April 06, 2015

The 4 Cs of Qualifying for a Mortgage

Christina Boyle
Christina Boyle, SVP Single-Family Chief Client Officer

If you're thinking about buying a home but unsure whether you could qualify for a mortgage or have enough cash for a down payment, you might be worrying too much. Yes, credit standards are higher now than they were a decade ago. But they actually are about the same as in the mid-1990s. Factor in today's very low interest rates and current home prices, and affordable mortgages are within reach for many qualified borrowers who may have been hesitant to enter the market.

Although owning a home isn't for everyone, and renting might be a better option for some, keep in mind the following facts if you choose to pursue homeownership.

What Lenders Look For

It's important to remember that Freddie Mac doesn't make loans directly to borrowers; we buy mortgages that meet our requirements from lenders. The lenders decide the standards they ultimately apply in making loans.

When deciding whether to make you a loan, lenders evaluate the four Cs:

  • Capacity – Your current and future ability to pay back the loan. Lenders look at your income, employment history, savings, and monthly debt payments, such as credit card charges and other financial obligations, to make sure that you have the means to take on a mortgage comfortably.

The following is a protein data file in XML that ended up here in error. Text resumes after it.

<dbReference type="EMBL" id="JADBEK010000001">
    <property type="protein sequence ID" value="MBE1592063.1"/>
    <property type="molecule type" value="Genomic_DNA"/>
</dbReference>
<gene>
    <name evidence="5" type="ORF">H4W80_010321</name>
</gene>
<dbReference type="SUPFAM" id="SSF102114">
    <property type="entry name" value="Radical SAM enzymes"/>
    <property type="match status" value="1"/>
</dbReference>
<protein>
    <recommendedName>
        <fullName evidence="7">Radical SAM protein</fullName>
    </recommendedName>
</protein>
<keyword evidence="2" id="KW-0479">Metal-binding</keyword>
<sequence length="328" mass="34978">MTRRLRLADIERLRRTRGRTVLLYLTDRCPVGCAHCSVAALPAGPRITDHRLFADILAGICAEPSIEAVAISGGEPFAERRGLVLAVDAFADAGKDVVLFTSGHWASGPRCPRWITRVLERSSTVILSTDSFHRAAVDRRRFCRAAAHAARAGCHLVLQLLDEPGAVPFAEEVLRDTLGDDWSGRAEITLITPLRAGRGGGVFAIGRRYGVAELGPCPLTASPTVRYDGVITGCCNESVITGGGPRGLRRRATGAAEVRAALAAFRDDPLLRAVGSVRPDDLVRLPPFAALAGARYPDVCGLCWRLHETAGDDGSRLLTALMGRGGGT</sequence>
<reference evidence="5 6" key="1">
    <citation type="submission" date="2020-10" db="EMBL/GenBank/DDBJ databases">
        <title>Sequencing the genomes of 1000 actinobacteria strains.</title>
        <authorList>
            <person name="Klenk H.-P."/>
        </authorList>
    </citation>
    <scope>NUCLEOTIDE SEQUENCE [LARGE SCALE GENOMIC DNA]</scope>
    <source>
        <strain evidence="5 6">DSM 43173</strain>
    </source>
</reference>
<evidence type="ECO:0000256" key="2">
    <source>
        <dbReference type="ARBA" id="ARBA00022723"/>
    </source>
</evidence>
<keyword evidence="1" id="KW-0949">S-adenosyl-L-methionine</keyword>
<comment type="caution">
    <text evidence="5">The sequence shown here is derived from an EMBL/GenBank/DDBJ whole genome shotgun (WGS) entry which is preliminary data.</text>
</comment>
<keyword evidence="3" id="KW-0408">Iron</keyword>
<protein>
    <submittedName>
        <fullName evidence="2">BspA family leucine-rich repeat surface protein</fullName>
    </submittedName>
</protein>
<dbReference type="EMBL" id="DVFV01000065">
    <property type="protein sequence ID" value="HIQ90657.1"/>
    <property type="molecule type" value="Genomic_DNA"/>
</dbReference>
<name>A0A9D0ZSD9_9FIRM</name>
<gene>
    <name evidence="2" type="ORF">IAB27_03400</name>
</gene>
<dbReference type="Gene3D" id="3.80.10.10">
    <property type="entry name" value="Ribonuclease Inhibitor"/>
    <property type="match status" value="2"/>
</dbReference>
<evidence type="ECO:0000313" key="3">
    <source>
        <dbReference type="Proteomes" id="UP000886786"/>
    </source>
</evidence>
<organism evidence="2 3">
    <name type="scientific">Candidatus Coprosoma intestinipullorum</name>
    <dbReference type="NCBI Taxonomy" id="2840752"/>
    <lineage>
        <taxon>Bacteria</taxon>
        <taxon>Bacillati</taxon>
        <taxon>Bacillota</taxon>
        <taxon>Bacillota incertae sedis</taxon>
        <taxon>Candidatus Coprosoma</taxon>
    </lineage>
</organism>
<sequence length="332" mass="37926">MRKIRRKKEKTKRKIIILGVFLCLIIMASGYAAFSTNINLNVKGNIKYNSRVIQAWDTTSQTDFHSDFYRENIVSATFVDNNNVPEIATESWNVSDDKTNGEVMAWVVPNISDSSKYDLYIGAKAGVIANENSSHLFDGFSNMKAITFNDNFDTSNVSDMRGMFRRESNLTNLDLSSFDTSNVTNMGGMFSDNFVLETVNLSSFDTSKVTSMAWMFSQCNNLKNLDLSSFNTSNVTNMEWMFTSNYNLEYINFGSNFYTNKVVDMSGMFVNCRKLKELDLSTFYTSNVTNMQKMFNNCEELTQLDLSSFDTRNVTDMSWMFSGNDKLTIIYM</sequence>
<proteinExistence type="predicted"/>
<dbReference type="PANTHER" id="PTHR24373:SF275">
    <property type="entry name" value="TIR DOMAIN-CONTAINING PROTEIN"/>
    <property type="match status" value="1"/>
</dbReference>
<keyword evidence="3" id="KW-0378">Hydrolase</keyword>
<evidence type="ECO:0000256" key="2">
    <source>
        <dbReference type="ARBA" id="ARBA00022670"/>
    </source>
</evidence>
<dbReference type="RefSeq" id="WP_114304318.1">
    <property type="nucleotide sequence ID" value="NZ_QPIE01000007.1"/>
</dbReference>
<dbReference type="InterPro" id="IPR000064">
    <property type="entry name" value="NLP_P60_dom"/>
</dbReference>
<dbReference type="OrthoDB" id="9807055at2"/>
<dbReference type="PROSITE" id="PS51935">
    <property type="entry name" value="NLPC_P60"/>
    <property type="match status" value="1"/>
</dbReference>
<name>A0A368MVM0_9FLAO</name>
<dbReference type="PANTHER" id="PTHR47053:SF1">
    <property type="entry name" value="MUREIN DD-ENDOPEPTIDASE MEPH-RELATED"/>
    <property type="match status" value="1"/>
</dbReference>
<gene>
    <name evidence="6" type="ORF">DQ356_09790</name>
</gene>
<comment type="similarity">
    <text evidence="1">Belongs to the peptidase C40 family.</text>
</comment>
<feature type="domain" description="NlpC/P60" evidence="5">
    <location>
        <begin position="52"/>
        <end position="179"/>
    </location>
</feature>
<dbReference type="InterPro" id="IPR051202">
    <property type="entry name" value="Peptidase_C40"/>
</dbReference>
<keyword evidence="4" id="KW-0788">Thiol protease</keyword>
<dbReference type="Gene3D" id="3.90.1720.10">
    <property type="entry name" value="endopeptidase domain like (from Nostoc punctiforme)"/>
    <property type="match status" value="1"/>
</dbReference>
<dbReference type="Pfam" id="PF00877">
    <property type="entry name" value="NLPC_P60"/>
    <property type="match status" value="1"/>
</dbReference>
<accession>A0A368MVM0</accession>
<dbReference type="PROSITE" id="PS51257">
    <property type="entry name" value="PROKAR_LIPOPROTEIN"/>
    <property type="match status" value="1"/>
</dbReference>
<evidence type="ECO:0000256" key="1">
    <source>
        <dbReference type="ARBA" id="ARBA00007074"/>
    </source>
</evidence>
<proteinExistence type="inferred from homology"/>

• Capital – The money and savings that you have on hand plus investments, properties, and other assets that could be sold fairly quickly for cash. Having these reserves proves that you can manage your money and have funds, in addition to your income, to help pay the debt.
  • Collateral – The value of the home that you plan to buy.
  • Credit – Your record of paying bills and other debts on time. (Even if you don’t plan to buy a home now, it's always a good idea to build and maintain strong credit. Landlords often check it to make sure that you can pay the rent; it's also important if you want to apply for a mortgage or other credit line in the future, such as a student loan, car loan, or credit card.)

Another important consideration is the down payment – the percentage of the cost of the home that you put down in cash when you buy it. Although references often are made to a 20 percent down payment, mortgages can be had with less. In fact, homebuyers in 2014 put down an average of 14 percent, according to a recent RealtyTrac report. Freddie Mac has long allowed for 5 percent down, and our new Home Possible AdvantageSM mortgage is available to qualified borrowers with as little as 3 percent down. If you put down less than 20 percent, however, your interest rate might be a little higher and you must purchase mortgage insurance.

No one benefits from putting you in a home you can't afford. That's why Freddie Mac focuses on creating opportunities for sustainable homeownership. If you're thinking about buying, explore the possibility – don't assume that you won't meet the requirements.

Learn More

Visit My Home by Freddie Mac for information, resources, and tools to help you assess your options and understand what's involved in looking for, buying, and maintaining your own home. Also check out local and state programs that can help with down payments and closing costs.

  • Feedback

    Have a comment or question about this post? Email us to let us know what's on your mind.

    Maximum of 250 characters.